Cold Statues

It’s too early and too cold. Pins and needles twinkle on the frosty ground as I try to stomp some feeling into my numb feet. The sodium street lamps pour out a flat, heavy light, dotting bile-yellow pools throughout the morning darkness. Half-dead but almost awake, I’ve wrapped myself up as best I can, the layers of thin clothes now somehow less than the sum of their parts. I’ll have to raid the lost-property at the bar if I’m to survive winter. At least one of my eyes is open but I haven’t gathered enough energy to lift my head, tucking it instead into the folds of scarf tied around my neck, thin streams of smoky breath crawling out through the folds and trailing behind me. Fortunately the walk to the bar is not a long one. Very convenient, especially for my boss who calls me whenever she needs someone last minute. Busy night. Low on beer. Emergency delivery. So in I go. Way too early and way too fucking cold.

The bar’s just off the main strip, tucked into a back street behind a glitzy cartoon of a hotel. I’m across the street from the hotel’s entrance when I see the brewery truck pulling out onto the main road. The fiend is trying to leave. I make a break for it, sprinting across the street and waving my arms to get the driver’s attention. Frigid air creeps up under my clothes and wraps around my chest. Something collides with my leg and clatters behind me. My breath catches as my legs slip out from under me and I almost stack it face-first into the road, only managing to stay upright thanks to my flailing arms. The bastard driver laughs. I give him the finger through a cloud of relieved breath, then point down the ally. He nods and begins to back the truck up.

Behind me stretches a trail of scrap metal, wires and springs. And there’s somebody stood at the far end of it. A clockwork somebody. It’s staring at me from behind a pair of small mirrored sunglasses, wearing a suit of cogs and wires and metal plates. Stretching out behind it’s left shoulder is one gleaming copper and brass wing, dense overlaid shards of twisted metal feathers and a series of gears and cogs set about it’s joint. The thing’s face is gold with a bulky lower jaw hanging from it’s bolt ears. A tarnished machine underbite and a human nose looking out over the jagged parapet of cruel metal teeth. There are wires and cables in place of hair, parted in the centre and hanging straight in the still, clear morning. It must be some street performer getting set up. One of the human statues. It’s just staring like they always do, but there’s just it and me in the cold yellow dark. I realise I’m staring right back, panting. Clouds of my hot breath tumbling through the crisp air. Not a hint of movement from the clockwork thing.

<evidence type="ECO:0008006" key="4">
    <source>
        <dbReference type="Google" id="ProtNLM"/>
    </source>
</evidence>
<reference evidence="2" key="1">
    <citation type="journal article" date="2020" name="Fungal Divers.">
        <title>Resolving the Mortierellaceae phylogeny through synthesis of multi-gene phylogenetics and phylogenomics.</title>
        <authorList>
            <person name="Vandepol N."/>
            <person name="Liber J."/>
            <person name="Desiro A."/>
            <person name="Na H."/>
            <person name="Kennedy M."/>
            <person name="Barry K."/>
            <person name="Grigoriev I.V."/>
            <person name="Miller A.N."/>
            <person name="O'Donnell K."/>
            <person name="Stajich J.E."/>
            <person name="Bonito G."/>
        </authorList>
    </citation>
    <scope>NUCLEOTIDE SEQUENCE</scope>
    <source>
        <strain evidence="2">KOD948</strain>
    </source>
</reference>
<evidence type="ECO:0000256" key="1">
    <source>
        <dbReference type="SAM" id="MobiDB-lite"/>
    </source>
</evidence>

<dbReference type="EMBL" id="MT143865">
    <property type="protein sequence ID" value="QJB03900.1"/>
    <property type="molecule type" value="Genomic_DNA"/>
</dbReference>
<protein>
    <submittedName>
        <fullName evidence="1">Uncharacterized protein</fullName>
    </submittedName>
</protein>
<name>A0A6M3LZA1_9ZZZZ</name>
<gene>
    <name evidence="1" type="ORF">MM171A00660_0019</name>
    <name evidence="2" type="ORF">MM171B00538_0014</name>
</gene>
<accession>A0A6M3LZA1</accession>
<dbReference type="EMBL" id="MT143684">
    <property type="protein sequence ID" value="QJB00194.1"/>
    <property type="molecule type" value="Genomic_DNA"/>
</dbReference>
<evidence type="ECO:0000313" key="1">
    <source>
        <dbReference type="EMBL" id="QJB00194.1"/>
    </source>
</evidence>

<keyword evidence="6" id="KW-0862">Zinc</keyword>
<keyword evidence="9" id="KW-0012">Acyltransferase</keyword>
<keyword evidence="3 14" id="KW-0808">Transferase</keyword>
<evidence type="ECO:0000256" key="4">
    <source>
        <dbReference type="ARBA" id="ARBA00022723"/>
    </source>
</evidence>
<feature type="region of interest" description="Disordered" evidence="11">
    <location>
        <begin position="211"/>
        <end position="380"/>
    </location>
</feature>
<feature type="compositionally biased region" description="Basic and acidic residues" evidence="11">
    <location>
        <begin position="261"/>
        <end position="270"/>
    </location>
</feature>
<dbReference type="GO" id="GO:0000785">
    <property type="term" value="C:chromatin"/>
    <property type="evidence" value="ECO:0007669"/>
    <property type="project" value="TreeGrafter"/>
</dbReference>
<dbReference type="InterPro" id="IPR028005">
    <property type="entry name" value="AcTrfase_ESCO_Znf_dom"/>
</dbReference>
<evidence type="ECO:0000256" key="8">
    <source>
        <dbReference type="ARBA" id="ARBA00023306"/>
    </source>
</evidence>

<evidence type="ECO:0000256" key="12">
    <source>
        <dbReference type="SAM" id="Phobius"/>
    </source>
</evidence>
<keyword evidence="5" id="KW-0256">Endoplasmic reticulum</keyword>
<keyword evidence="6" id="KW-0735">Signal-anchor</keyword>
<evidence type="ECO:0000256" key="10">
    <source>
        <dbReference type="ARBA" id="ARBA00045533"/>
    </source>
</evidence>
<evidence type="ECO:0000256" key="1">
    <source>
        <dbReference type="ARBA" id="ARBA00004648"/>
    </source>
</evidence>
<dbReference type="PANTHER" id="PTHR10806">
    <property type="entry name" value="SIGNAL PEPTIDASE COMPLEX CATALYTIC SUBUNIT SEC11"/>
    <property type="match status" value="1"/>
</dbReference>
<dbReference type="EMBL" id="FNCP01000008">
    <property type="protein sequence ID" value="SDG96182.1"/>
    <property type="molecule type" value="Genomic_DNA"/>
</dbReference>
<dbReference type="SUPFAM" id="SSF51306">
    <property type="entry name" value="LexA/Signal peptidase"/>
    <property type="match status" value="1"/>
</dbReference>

“Sorry.” I say, pointing at the scattered machine parts, then the street behind me. “I had to stop the guy. The truck. Emergency delivery.”

It just stares back, unmoving. Slices of street light reflecting from it’s clean contours and dissecting the thin air. It’s head is hung low, so that it’s Frankenstein bolt ears are level with its shoulders. Like it’s waiting to charge.

I take a step towards it to help pick up the scattered junk when a blast of noise clamps around my head. I jump, nearly spilling into the road again. The truck’s horn. He’s getting impatient. The clockwork thing doesn’t react.

“I gotta go.” I tell it, taking a step back. “Sorry again.”

As I back away, it’s head begins to turn, following me down the street. There’s a terrible noise like twisting, tearing metal that minces the inside of my head. I turn and sprint to the ally, the shrill, metallic scream rising as I run. A wave of relief hits when I round the corner and the noise stops. I don’t look back.

Now That It’s Over